By: Jane Addams
Source: Addams, Jane.Twenty Years at Hull-House with Autobiographical Notes. New York: The MacMillan Co., 1912.
About the Author: Jane Addams was an active advocate for a variety of social causes. She co-founded Hull-House, a social settlement in Chicago. She helped launch the National Association for the Advancement of Colored People (NAACP), and in 1931 became the first American woman to win the Nobel Peace Prize.
As cities rapidly expanded during the late nineteenth century, a variety of social problems began to flourish within them. Many of these problems particularly afflicted the poor and their children, who often fended for themselves while their parents labored in the newly opened factories. In an era prior to the modern safety net of government aid programs and institutionalized assistance, little help was available for the working poor.
These problems of rapid growth were not limited to the United States; similar situations existed in most of the industrialized nations, and a variety of solutions were proposed and tried. In England, a unique approach was developed during the 1880s when a London vicar invited several university students to live with him and his wife in a poor urban neighborhood. Whereas other approaches to urban improvement centered on the quality and quantity of services offered, this method focused on the value of good citizens within a community. Toynbee Hall was founded in 1884, and its success led to similar settlements in other nations. Five years later, Jane Addams and Ellen Starr rented a large abandoned home on Chicago's West Side, which they named Hull-House after the home's builder.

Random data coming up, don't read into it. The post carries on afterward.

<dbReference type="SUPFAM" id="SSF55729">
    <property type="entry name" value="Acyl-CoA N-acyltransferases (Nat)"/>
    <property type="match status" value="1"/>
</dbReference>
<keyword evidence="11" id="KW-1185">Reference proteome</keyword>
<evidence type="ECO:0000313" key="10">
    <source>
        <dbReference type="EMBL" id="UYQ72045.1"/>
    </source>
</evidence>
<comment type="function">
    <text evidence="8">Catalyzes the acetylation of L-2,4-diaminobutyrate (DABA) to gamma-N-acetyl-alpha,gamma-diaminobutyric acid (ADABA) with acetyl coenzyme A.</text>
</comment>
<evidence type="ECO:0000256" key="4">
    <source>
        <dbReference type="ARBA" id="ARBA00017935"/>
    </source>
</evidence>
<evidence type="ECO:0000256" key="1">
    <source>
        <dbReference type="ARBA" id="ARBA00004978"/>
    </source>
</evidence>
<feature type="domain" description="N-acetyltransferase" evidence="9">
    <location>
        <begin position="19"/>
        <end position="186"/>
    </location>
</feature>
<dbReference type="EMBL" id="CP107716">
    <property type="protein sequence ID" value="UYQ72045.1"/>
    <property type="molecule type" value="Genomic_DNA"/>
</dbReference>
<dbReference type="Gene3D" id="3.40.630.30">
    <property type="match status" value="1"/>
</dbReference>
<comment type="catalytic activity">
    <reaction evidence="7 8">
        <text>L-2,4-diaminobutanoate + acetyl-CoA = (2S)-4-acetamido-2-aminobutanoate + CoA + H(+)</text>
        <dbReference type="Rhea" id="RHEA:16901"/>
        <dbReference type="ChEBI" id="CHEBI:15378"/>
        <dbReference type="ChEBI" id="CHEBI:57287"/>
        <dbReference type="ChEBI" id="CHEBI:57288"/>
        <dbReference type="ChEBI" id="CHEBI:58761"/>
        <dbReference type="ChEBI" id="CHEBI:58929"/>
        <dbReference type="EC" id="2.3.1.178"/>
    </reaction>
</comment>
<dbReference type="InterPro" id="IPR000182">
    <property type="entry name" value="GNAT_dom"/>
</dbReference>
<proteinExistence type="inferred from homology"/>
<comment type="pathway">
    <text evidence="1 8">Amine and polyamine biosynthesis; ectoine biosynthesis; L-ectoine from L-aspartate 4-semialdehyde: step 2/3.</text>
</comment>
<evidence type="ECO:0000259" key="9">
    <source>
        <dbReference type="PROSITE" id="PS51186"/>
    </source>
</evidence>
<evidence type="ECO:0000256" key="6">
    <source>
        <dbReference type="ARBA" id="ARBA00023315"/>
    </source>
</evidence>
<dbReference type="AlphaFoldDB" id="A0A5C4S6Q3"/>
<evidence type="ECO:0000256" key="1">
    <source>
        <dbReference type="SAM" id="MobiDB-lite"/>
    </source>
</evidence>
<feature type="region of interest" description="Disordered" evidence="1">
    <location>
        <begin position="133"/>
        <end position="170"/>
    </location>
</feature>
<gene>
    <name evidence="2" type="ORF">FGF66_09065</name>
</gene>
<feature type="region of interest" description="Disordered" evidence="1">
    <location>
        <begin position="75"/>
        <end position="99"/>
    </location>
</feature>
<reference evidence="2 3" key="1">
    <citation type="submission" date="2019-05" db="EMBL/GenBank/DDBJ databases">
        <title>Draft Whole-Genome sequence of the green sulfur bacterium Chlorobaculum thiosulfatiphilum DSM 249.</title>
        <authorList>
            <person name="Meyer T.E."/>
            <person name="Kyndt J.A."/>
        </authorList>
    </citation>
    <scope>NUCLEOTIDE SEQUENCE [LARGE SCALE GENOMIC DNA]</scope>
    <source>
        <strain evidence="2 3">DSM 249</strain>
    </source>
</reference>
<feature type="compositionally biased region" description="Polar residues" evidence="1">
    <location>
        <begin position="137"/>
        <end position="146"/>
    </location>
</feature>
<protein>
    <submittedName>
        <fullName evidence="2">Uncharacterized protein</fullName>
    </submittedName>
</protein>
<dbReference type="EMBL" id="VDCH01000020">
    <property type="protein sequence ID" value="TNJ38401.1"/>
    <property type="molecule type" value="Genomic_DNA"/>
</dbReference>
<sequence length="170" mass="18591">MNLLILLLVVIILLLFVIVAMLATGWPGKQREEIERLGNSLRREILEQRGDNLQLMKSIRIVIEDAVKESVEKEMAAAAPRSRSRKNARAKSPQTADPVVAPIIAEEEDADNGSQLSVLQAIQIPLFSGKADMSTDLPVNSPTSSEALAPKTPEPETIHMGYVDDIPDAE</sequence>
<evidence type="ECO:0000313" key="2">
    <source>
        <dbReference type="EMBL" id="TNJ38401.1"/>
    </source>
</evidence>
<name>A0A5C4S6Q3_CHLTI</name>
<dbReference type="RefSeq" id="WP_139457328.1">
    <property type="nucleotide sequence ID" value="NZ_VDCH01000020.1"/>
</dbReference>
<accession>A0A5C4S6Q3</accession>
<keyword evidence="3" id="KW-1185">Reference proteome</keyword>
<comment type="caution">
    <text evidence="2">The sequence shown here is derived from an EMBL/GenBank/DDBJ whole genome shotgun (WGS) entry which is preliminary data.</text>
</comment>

The neighborhood surrounding Hull-House was fertile soil for the women's urban improvement efforts. Most of the area's residents were recent immigrants from more than a dozen nations in Europe. Richard Lindberg, describing the neighborhood around Hull-House, termed it "the darkest corner of Chicago," a place rife with crime, bribery, and corruption. Brothels and saloons lined the streets and opium was readily available. Criminals unable to make it in other parts of Chicago often drifted to the West Side, and the overcrowded neighborhood was among the most blighted in the country.
Addams was particularly moved by the plight of the children, who faced an uncertain and unsafe future with few opportunities. One of the first programs offered at Hull-House was a kindergarten and nursery school that quickly filled and had a lengthy waiting list. Mothers bringing their children to the school found a side room specifically set aside for them to sit and talk comfortably.
Older children were also cared for. Addams created a club for teenage boys who frequently found their way into crime. She also organized classes in sewing for teenage girls, many of whom would otherwise be recruited to work as prostitutes. Educational programs were offered free of charge, including appearances by such noted speakers as John Dewey, Susan B. Anthony, and Frank Lloyd Wright. The hungry were fed, and the homeless found a place to sleep. Hull-House became a model of social work in an area desperately needing assistance.